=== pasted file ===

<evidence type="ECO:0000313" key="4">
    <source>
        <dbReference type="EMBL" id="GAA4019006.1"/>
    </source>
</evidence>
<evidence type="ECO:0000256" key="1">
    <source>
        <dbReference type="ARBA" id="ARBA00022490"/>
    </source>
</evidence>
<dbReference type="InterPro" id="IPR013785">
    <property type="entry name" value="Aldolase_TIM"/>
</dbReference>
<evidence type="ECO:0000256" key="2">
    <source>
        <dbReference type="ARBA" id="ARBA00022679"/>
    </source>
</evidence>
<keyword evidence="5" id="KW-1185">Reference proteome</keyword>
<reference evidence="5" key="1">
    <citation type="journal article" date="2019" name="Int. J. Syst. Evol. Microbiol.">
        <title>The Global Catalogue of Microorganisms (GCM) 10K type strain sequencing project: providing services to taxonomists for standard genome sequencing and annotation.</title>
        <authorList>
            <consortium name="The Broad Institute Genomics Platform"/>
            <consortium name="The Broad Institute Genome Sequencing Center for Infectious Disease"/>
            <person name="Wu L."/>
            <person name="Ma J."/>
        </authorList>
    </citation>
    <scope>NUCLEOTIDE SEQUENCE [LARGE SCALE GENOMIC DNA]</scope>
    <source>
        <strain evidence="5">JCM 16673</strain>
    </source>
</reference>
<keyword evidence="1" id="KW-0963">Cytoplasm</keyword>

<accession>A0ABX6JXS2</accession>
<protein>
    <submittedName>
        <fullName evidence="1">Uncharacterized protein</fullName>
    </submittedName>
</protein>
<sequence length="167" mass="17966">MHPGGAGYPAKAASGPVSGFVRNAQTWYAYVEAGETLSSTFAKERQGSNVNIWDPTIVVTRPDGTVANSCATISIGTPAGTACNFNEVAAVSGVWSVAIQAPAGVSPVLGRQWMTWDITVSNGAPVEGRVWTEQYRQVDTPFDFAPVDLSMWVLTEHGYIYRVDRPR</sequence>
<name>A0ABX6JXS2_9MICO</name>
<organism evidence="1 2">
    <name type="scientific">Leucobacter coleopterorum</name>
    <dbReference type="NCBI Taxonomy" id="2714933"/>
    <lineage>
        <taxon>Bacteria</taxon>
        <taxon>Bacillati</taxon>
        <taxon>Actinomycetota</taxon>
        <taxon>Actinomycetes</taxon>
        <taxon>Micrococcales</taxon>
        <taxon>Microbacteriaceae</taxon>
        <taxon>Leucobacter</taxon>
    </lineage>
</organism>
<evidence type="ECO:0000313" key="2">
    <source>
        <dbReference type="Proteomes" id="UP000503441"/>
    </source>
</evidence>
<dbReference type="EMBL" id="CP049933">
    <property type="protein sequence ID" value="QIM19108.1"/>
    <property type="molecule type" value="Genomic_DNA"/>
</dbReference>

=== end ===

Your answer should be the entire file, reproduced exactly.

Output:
<evidence type="ECO:0000313" key="4">
    <source>
        <dbReference type="EMBL" id="GAA4019006.1"/>
    </source>
</evidence>
<evidence type="ECO:0000256" key="1">
    <source>
        <dbReference type="ARBA" id="ARBA00022490"/>
    </source>
</evidence>
<dbReference type="InterPro" id="IPR013785">
    <property type="entry name" value="Aldolase_TIM"/>
</dbReference>
<evidence type="ECO:0000256" key="2">
    <source>
        <dbReference type="ARBA" id="ARBA00022679"/>
    </source>
</evidence>
<keyword evidence="5" id="KW-1185">Reference proteome</keyword>
<reference evidence="5" key="1">
    <citation type="journal article" date="2019" name="Int. J. Syst. Evol. Microbiol.">
        <title>The Global Catalogue of Microorganisms (GCM) 10K type strain sequencing project: providing services to taxonomists for standard genome sequencing and annotation.</title>
        <authorList>
            <consortium name="The Broad Institute Genomics Platform"/>
            <consortium name="The Broad Institute Genome Sequencing Center for Infectious Disease"/>
            <person name="Wu L."/>
            <person name="Ma J."/>
        </authorList>
    </citation>
    <scope>NUCLEOTIDE SEQUENCE [LARGE SCALE GENOMIC DNA]</scope>
    <source>
        <strain evidence="5">JCM 16673</strain>
    </source>
</reference>
<keyword evidence="1" id="KW-0963">Cytoplasm</keyword>

<accession>A0ABX6JXS2</accession>
<protein>
    <submittedName>
        <fullName evidence="1">Uncharacterized protein</fullName>
    </submittedName>
</protein>
<sequence length="167" mass="17966">MHPGGAGYPAKAASGPVSGFVRNAQTWYAYVEAGETLSSTFAKERQGSNVNIWDPTIVVTRPDGTVANSCATISIGTPAGTACNFNEVAAVSGVWSVAIQAPAGVSPVLGRQWMTWDITVSNGAPVEGRVWTEQYRQVDTPFDFAPVDLSMWVLTEHGYIYRVDRPR</sequence>
<name>A0ABX6JXS2_9MICO</name>
<organism evidence="1 2">
    <name type="scientific">Leucobacter coleopterorum</name>
    <dbReference type="NCBI Taxonomy" id="2714933"/>
    <lineage>
        <taxon>Bacteria</taxon>
        <taxon>Bacillati</taxon>
        <taxon>Actinomycetota</taxon>
        <taxon>Actinomycetes</taxon>
        <taxon>Micrococcales</taxon>
        <taxon>Microbacteriaceae</taxon>
        <taxon>Leucobacter</taxon>
    </lineage>
</organism>
<evidence type="ECO:0000313" key="2">
    <source>
        <dbReference type="Proteomes" id="UP000503441"/>
    </source>
</evidence>
<dbReference type="EMBL" id="CP049933">
    <property type="protein sequence ID" value="QIM19108.1"/>
    <property type="molecule type" value="Genomic_DNA"/>
</dbReference>